RISK began with 4 young outlaws who had all been convicted of various felonies and incarcerated into the Kentucky Prison System. Danny and Dexter were cousins from northern Kentucky and were locked up in the late 70's at the LaGrange facility. Danny worked in the kitchen and planned to escape with Dexter. They learned the guards’ schedule in detail so they could escape at the most opportune time. On the night of the planned escape, Dexter didn’t want to endanger his younger cousin, so he escaped without him, dodging bullets and running from the guards and their dogs. After 4 months on the run, Dexter was recaptured in Indiana and sent to the Kentucky State Prison in Eddyville, the most maximum security prison in Kentucky where prisoners with escape records and heinous crimes are housed. On his way out of LaGrange, Dexter told Danny to transfer to Eddyville so they could start a rock band. After Dexter was transferred, Danny got himself into trouble in order to be transferred to Eddyville as well. A few months later, Danny and Dexter were together in Eddyville.
A DRUMMER JOINS THE BAND
J. Wayne was incarcerated in 1980 with a 10 year Persistent Felony Offender (PFO), which requires housing at Eddyville. In 1981, Danny met J. Wayne in the kitchen when he saw him pass a joint under the table to another inmate, and they became friends instantly. J. Wayne met Dexter on the yard while Danny and Dexter were practicing some songs they had been writing on acoustic guitars. They were dreamers…Dexter who wanted to play guitar, write music and form a band and Danny, his cousin, who wanted to learn how to play the guitar. So, over many months, Dexter taught himself and Danny how to play. J. Wayne had always wanted to play drums, but had never learned. They invited J. Wayne to the band room to see how he would do on the drums. Even though J. Wayne had never played drums, he picked up the sticks, started playing, and it felt natural to him. This was the birth of RISK; however, they needed a bass player to be complete.
THE ESCAPE PLAN
In the summer of 1981, Dexter, Danny and this time, J. Wayne plotted another escape. They had been working in the masonry shop on the prison grounds while making their escape plans. On a late summer night, they executed their plan. This was a very dramatic escape attempt in the middle of the night with sirens wailing, security lights sweeping the grounds and guns blazing. The three were captured before they could get over the wall to freedom. Unharmed but roughed up, they were taken to the Hole where the worst of the worst are locked up in solitary confinement. The song, “Sixty to One”, is written about the escape attempt. After this, they realized that their only escape from the situation they found themselves in would be through their music. Just like the lyrics of “Sixty to One” where they said, "a rock and roll band now is their life...for it they would have died that night...together", truth in every sense.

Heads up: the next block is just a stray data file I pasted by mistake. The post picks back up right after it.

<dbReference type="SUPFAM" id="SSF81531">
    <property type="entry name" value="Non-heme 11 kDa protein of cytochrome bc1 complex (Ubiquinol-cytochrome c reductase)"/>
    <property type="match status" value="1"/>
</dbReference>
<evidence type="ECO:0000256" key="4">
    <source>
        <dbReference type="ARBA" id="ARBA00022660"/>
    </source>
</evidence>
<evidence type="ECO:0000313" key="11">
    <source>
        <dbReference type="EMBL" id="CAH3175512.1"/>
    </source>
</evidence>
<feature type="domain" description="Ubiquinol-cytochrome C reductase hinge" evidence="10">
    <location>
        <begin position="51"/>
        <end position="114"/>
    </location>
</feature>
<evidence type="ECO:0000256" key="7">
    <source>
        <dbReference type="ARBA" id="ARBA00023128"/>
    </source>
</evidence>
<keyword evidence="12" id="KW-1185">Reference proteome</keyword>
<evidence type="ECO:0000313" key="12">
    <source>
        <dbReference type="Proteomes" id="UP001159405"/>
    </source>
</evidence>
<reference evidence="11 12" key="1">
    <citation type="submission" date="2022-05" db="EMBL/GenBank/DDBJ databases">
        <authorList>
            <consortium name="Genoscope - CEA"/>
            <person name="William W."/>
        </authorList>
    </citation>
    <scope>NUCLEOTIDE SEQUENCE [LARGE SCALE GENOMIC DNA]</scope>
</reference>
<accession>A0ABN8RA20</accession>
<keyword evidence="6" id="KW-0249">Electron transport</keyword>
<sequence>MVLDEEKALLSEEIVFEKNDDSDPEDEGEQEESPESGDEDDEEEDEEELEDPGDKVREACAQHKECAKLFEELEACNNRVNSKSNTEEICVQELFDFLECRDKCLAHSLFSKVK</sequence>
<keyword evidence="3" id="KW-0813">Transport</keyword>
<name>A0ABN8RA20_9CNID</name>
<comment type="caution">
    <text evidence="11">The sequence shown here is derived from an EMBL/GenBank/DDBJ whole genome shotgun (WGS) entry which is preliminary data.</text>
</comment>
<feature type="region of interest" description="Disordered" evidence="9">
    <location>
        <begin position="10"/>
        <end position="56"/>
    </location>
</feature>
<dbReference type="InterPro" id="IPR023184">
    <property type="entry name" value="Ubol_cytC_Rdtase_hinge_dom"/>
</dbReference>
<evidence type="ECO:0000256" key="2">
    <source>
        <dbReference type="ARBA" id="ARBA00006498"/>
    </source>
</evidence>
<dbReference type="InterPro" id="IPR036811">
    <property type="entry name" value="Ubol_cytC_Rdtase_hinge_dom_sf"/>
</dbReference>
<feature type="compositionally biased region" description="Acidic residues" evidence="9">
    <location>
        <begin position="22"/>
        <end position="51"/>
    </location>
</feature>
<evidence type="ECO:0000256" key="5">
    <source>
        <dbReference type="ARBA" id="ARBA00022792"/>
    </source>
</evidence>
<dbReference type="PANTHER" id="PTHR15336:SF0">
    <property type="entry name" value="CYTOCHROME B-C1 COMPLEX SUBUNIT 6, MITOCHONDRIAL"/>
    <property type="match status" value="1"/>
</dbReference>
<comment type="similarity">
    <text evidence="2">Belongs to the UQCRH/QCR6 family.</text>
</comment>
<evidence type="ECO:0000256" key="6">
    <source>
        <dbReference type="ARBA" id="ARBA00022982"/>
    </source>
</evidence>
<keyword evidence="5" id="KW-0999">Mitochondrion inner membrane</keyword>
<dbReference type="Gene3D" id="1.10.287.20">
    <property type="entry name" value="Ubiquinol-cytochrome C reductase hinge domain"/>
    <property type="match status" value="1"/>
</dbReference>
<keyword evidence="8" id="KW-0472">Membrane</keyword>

During their time in the Hole, Dexter continued writing songs. As more and more songs came to him, he became increasingly serious about forming the band which he had already decided would be called “RISK”. Being isolated from society prevented Dexter from being exposed to the music scene that was taking shape on the outside. The music he composed was from the heart and soul of a dreamer, untainted by the current music industry trends and reflected his current situation as described in the song, "Systems".
A NEW FACE
A few months later, another young outlaw, Joe, recently convicted on felonies, including an escape charge, was being processed by the prison officials to begin his sentence in Eddyville. During his first few days on the prison yard, Joe talked to a friend of Dexter’s who told him about Dexter and the others wanting to form a band and needed a bass player, but that they were still locked up in the Hole from the escape attempt and wouldn’t be released back on the yard for another week or so. Joe was tested during his first week on the yard and was locked up in the Hole for fighting.
A few days later, Dexter, Danny and J. Wayne were released from the Hole and Dexter’s friend told him about a bass player who was interested in being a part of his band, but explained that he had been locked up in the Hole and certain people were going after him when he got out. Dexter, Danny and J. Wayne decided that they weren’t going to let this happen to their new potential bass player. Without even knowing Joe, the three armed themselves with shanks (homemade knives) and plotted a plan to eliminate the danger before Joe was released from the Hole. They cornered the potential assailants with the intent of killing them if necessary, but when faced with a life or death situation, the potential assailants agreed to leave Joe alone and allow him to be a part of the band. A few days later, when Joe was released from the Hole, he found his three new friends waiting for him. They became instant friends and Joe was forever grateful to them for this turn of events. They immediately began collaborating and the creativity flourished, RISK was now complete.